MEXICO CITY (Reuters) - Mexico has arrested a third man wanted over the 2010 murder of a U.S. Border Patrol agent whose death drew attention to a botched operation to track guns smuggled to Mexico that embarrassed the U.S. government.

Mexican police in the northwestern state of Sinaloa said they had captured Ivan Soto Barraza, suspected of participating in the murder of U.S. agent Brian Terry, who was killed in a shootout in the Arizona borderlands in December 2010.

The killing of Terry was linked to a U.S. Bureau of Alcohol, Tobacco, Firearms and Explosives (ATF) sting operation dubbed "Fast and Furious," which allowed weapons to slip across the border to Mexico.

Mexican Interpol agents working with federal and state police captured Soto, 30, near the town of El Fuerte late on Wednesday and took him to a prison in Hermosillo, Sonora, on Thursday where he awaits extradition, a police spokesman said.

The U.S. Federal Bureau of Investigation also took part in the operation to track down Soto, the spokesman added.

A number of guns bought in the Fast and Furious scheme were recovered from crime scenes in Mexico. Two tracked by the ATF were also retrieved from a remote spot in southern Arizona where Terry was killed in a shoot-out with suspected bandits.

It was unclear if the weapons were used in his murder.

Terry's slaying set off a political firestorm when it brought to light the ATF sting in which about 2,000 weapons were sold to buyers believed to be straw purchasers for Mexico's powerful drug cartels.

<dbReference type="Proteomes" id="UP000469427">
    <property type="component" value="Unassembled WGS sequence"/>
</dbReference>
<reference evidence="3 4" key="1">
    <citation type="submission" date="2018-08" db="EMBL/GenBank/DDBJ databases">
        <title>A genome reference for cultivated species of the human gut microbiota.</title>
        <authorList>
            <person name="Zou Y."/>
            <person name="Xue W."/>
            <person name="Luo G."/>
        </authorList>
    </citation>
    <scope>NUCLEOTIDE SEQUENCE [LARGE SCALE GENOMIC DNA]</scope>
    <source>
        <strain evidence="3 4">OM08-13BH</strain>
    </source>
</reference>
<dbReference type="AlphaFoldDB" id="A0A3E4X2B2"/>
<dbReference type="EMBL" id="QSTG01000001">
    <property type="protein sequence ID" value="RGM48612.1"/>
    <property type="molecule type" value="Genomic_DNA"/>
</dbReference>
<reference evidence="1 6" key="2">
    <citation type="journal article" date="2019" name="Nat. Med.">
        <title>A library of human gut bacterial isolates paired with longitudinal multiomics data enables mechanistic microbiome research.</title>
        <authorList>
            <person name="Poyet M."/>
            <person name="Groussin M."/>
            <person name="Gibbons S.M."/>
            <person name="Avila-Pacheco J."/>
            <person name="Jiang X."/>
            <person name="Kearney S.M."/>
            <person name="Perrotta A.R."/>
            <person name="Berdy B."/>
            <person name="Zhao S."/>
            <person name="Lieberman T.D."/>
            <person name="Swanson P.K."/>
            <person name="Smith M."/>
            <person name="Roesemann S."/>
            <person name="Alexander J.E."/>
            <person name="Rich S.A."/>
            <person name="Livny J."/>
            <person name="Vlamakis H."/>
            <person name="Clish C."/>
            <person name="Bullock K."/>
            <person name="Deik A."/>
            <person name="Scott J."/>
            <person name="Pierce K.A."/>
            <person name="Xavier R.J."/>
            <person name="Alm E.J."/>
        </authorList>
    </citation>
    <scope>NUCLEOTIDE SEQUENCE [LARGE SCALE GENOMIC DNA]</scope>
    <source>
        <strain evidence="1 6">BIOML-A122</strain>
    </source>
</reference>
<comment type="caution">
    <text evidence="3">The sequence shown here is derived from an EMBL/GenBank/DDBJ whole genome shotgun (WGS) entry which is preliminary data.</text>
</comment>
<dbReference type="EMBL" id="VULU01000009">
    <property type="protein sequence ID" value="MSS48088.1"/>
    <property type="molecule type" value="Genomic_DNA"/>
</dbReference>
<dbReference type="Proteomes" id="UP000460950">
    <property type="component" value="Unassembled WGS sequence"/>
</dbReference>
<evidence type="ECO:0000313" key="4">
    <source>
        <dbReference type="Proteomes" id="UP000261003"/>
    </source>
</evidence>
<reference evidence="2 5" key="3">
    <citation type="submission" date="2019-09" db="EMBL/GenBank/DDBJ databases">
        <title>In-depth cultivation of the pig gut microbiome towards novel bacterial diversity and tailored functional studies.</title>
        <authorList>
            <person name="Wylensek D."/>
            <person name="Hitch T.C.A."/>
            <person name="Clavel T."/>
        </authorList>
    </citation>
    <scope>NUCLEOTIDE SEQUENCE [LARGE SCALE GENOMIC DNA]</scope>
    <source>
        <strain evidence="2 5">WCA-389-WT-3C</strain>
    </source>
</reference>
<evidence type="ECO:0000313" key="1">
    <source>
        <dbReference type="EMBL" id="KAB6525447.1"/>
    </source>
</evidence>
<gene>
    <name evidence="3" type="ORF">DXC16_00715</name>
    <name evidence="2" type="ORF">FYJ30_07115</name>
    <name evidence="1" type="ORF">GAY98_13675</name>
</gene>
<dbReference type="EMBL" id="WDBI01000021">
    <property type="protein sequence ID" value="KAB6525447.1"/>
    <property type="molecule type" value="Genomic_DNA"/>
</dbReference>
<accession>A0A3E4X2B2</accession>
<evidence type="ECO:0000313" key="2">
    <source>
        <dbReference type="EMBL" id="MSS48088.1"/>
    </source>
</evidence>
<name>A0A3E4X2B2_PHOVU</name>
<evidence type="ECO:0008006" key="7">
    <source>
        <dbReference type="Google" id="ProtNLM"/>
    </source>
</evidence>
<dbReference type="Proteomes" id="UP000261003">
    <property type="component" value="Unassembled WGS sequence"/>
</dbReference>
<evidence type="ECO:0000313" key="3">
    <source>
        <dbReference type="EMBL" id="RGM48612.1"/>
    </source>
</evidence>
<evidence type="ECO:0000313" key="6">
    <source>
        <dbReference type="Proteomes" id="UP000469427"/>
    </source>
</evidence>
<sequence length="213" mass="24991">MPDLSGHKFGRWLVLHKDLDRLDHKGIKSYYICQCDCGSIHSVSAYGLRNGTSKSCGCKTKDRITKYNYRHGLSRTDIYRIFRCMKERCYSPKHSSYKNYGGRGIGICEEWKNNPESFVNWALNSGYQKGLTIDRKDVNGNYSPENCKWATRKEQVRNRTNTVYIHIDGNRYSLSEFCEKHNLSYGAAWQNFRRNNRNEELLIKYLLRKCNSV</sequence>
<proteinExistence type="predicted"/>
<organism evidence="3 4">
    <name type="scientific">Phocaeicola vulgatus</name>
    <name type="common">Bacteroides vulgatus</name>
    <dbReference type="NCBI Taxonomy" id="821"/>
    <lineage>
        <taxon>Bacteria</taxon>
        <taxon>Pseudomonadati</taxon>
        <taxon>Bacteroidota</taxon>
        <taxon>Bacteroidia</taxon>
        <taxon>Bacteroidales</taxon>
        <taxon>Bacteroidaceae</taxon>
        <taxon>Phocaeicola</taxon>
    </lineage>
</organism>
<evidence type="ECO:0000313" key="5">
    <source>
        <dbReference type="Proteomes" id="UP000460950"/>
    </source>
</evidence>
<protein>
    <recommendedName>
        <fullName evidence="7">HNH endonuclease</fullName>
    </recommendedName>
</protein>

Congressional Republicans slammed the government for the program, and called on Attorney General Eric Holder to resign. The program also strained ties between Mexico and Washington.

In December, Terry's parents filed a wrongful death lawsuit against federal officials over his death.

The operation had been envisioned as a way to track guns from buyers to senior Mexican drug cartel members.

Robert Heyer, Brian Terry's cousin, issued a statement on behalf of the Terry family in response to the arrest.

"Brian's family is pleased to hear of another arrest and we remain hopeful that two additional fugitives believed to be in Mexico will be arrested. Questions remain unanswered about the death of Brian, including details on the failed gun trafficking investigation known as Operation Fast and Furious," he said.

Five Mexican men have been charged over Terry's killing, and following the arrest, only two now remain at large.

Manuel Osorio Arellanes, one of the men in custody, pleaded guilty to first-degree murder in the case in October in a deal with prosecutors that spared him the possible death penalty.

(Reporting by Dave Graham; Additional reporting by David Schwartz and Tim Gaynor in Phoenix; Editing by Lisa Shumaker)